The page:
After five years, though, it was considered established and only an annual permit renewal is required. Local sponsors sell refreshments along the boardwalk. “People have fun doing it and a one out of two chance of winning, all to benefit a charity that is close to everyone’s heart,” Todd says. “Being in business means giving back to the community.”

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Florida-Based Mayors Jewelers Seeks Connection With Young Luxury Shoppers

The Watches of Switzerland invests in well-respected brand.

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WHEN WATCHES OF Switzerland Group bought Mayors Jewelers group in 2017, it was already well-run and well-established, but out of date, thought Brian Duffy, CEO of Watches of Switzerland, the biggest retailer of luxury watches in the UK.

“Mayors has been around since 1907 in Florida and it’s very well-regarded in the local community. Everybody loved it, but we got some comments like, ‘It’s where my parents bought their engagement rings.’ It had aged as a brand. The whole plan has been to update the brand to appeal to younger customers. We updated the logo, changed the façade and introduced a new store format.”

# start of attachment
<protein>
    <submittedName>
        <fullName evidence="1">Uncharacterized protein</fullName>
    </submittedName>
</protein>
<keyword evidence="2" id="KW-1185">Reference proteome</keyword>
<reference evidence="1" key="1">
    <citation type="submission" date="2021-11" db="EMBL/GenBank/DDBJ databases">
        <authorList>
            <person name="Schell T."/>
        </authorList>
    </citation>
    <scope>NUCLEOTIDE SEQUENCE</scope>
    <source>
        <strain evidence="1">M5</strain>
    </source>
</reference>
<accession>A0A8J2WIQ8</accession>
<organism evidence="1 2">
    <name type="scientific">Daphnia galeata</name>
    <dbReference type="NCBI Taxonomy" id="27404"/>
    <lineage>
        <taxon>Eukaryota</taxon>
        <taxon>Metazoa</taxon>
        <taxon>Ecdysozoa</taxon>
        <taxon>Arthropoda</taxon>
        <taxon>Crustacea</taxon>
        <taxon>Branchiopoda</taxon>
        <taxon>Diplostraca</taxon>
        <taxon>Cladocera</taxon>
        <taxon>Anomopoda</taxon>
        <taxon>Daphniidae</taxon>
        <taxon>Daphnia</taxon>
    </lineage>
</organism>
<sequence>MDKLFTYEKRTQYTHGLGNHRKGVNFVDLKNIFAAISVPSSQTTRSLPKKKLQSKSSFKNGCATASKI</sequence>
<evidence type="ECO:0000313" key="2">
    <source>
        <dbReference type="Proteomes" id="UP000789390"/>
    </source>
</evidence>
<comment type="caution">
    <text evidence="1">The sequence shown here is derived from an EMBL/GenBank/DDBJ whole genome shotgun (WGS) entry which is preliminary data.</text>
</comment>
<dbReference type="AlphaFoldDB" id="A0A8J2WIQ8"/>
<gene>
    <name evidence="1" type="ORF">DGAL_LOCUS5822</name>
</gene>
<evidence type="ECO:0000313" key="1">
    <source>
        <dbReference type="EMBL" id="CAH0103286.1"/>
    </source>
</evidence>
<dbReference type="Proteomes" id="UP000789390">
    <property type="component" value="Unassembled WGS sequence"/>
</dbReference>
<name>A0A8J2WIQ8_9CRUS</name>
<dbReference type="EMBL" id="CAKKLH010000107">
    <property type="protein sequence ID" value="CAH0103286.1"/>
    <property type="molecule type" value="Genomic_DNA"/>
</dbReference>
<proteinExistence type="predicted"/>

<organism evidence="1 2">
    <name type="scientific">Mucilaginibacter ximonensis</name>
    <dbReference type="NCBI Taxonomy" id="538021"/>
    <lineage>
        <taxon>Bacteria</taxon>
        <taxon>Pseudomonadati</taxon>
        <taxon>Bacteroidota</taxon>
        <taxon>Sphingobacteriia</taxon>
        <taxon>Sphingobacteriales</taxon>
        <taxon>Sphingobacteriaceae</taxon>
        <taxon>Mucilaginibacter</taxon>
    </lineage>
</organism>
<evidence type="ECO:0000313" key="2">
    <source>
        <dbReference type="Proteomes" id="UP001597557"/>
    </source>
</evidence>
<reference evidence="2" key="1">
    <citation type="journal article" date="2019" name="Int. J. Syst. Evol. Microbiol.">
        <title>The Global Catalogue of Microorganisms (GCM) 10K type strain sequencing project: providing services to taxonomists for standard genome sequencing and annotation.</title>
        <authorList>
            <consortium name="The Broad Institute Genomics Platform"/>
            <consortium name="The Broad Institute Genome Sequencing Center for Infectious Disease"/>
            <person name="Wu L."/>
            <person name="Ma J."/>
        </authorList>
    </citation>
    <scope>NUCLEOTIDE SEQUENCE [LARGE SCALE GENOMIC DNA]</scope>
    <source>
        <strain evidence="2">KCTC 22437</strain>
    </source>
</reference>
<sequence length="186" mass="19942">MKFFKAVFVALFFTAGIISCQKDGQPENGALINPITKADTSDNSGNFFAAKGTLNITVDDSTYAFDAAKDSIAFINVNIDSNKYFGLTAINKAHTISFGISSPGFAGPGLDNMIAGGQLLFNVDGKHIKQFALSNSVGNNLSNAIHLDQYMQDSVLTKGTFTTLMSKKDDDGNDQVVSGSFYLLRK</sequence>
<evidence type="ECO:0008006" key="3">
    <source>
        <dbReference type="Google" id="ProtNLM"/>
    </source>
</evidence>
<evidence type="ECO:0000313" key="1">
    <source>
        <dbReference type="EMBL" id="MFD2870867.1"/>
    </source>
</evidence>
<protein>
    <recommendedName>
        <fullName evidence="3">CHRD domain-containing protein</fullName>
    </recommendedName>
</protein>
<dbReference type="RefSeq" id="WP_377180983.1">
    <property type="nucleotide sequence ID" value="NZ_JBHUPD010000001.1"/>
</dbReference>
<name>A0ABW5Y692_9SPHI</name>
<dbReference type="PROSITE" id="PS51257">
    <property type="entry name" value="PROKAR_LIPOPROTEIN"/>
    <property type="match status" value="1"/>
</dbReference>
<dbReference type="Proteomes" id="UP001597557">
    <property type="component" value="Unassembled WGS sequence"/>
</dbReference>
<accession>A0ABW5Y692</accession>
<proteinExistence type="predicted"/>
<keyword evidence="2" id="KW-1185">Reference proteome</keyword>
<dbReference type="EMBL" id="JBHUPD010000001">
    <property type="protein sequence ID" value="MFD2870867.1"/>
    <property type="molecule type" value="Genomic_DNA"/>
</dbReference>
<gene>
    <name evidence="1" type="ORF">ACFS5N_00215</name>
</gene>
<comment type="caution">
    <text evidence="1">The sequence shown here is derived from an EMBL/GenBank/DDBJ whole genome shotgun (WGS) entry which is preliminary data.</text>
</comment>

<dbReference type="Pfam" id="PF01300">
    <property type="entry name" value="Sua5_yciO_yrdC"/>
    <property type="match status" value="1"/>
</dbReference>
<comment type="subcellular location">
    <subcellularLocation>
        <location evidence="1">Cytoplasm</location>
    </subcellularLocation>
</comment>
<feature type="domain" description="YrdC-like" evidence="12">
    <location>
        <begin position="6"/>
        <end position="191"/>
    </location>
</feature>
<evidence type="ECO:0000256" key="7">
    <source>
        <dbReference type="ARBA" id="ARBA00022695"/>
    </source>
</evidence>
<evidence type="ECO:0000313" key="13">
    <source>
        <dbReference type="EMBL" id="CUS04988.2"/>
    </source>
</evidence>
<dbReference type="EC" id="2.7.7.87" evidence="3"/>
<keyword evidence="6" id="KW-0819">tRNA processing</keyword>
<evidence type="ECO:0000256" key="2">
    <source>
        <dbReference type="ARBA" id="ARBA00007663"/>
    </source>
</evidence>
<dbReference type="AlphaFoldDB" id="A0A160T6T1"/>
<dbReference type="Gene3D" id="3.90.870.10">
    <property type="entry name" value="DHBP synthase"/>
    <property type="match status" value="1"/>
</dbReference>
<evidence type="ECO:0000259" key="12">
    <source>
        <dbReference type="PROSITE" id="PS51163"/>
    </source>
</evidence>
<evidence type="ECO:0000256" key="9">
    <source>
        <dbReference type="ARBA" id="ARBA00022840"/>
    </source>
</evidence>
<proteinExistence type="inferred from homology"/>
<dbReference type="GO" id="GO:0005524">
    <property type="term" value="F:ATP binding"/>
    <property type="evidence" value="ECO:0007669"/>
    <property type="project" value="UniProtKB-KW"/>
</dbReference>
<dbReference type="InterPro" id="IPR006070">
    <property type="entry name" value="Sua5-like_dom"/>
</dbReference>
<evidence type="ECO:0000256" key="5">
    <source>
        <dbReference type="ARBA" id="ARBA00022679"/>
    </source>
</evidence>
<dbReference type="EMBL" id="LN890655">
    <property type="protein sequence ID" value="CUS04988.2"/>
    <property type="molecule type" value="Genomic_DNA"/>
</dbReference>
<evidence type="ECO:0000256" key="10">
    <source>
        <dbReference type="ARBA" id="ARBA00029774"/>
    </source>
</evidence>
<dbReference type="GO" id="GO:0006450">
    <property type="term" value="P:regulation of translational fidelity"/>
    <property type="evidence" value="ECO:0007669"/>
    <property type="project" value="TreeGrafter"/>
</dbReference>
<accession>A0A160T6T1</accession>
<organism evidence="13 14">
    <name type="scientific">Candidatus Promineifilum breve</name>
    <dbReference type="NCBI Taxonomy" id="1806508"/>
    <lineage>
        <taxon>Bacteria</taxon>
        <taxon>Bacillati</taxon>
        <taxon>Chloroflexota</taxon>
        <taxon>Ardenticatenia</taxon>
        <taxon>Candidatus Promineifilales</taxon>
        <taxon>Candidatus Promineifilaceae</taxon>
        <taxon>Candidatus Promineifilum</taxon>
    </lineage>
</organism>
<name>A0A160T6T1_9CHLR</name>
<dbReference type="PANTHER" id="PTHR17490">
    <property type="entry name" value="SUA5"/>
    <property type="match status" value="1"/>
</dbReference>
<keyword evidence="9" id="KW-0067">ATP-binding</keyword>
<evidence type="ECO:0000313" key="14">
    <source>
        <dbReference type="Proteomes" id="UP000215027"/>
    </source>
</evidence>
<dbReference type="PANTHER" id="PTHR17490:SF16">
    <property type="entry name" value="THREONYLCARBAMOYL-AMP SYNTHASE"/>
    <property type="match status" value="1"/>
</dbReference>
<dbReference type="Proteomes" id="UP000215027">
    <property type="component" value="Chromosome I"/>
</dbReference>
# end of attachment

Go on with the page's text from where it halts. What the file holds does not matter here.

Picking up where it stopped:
One of the most important decisions they made, according to group executive VP David Hurley, was to keep the Mayors name. The brand was good, but could get much better with investment in digital, brick-and-mortar, and especially, support for the strong teams of employees already in place, who received in-depth brand education under new management.

June debut: The first new Mayors flagship store is scheduled to open in June at the Merrick Park Mall in Coral Gables, FL. The 5,657 square foot open-concept space, designed by MNA, will feature luxury watches.

Mayors operates in Florida and Georgia with a portfolio of 17 stores. A retailer of luxury products and service, the group features brands such as Rolex, Cartier, Omega, TAG Heuer, Mikimoto, Bulgari, Messika and Roberto Coin, as well as its own collections of bridal, diamond and gold jewelry. In addition to the Mayors acquisition, Watches of Switzerland also launched flagship branded stores in New York City and Las Vegas as part of their entry into the U.S. market.